The basic flow goes:
- introduce subject using か
- mark it as the topic using は (i.e. in the best sentence)
- omit it from future sentences (it is now implied)
Here's an article on the subject:
「じゃないです」 is also correct. I would say it is slightly more informal than 「ではありません」 and more formal than 「じゃない」. Often 「です」 is used as a word to express politeness rather than being used as a copula. (I believe that is why i-adjectives take です in their long form, as you can see from their plain form that a copula is not needed, unlike na-adjectives where the short form does take a copula).
You can tap on parts of the sentence and it will tell you what they mean by themselves. In this case: いいえ(no)、日本人(Japanese person)ではありません(not be (polite)). So more literally: “No, [implied subject] is not Japanese.” By default you would assume that the speaker is talking about themselves, that’s why the model solution is “I am not Japanese”, but depending on the context it could also be he, she, we, they – even you (though you have to imagine a situation involving amnesia or maybe a very small child something to make it plausible for the listener to not know their own nationality).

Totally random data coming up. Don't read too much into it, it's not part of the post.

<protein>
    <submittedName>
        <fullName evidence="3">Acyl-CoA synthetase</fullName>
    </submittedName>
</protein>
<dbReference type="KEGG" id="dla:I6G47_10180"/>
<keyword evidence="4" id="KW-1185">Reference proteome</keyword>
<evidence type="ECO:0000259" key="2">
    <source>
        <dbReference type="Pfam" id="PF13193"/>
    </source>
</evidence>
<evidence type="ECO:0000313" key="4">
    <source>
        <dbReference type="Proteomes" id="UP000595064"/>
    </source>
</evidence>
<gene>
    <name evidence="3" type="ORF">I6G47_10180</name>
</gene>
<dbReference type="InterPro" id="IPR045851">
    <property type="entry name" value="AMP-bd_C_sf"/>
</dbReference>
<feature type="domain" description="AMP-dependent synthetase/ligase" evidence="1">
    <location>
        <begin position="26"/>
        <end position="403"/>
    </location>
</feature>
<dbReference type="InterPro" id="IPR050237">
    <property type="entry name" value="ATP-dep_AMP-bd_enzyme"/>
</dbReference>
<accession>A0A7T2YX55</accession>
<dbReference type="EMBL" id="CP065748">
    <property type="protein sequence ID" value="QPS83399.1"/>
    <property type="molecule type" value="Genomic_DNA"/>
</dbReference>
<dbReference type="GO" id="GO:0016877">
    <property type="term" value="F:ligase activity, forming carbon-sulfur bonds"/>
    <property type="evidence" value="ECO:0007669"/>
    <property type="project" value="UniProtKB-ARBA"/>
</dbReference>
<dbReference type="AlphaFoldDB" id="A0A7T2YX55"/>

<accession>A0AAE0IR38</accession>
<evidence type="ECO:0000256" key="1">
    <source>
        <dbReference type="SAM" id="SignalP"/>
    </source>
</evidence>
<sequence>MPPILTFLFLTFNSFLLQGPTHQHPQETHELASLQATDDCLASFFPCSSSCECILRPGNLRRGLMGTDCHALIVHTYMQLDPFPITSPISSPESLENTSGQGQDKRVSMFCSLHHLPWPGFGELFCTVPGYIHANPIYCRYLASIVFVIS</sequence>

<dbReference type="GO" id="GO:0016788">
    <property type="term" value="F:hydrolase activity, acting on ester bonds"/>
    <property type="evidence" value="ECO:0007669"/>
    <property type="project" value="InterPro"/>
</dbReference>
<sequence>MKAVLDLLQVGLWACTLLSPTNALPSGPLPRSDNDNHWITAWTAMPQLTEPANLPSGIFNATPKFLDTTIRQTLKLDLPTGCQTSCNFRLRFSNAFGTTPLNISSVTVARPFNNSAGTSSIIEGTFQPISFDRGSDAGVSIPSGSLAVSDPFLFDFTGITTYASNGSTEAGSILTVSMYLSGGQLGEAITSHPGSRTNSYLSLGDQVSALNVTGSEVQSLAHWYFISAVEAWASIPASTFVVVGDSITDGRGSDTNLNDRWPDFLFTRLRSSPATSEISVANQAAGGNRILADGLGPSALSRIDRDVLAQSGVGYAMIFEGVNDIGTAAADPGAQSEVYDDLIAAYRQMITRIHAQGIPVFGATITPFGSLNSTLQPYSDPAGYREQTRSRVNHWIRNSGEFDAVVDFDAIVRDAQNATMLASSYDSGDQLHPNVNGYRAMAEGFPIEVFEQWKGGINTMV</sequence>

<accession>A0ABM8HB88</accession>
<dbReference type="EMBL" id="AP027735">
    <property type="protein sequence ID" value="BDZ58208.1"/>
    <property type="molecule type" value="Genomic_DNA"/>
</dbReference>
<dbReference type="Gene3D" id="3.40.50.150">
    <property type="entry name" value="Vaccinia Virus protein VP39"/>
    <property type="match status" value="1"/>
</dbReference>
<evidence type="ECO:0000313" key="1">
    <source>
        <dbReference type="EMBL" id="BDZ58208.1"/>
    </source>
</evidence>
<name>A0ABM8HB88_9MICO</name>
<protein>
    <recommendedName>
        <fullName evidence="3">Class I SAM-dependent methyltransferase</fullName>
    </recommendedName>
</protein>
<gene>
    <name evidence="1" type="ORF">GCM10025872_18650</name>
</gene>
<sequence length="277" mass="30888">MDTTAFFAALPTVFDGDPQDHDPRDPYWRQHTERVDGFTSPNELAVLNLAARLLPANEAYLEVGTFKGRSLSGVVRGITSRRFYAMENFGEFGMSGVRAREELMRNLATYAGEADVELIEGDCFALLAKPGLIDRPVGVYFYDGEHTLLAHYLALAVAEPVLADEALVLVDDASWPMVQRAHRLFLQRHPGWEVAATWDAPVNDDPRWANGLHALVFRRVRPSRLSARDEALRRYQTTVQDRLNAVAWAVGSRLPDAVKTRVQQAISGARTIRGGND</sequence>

The only part in the sentence which doesn’t have its pronunciation written is the kanji word 日本人(にほんじん), and at least for me Duolingo constantly keeps testing me on its pronunciation in isolation. The rest is Hiragana which are phonetic (barring two or three minor exceptions with common particles such as ～は being written as “ha” but pronounced “wa”).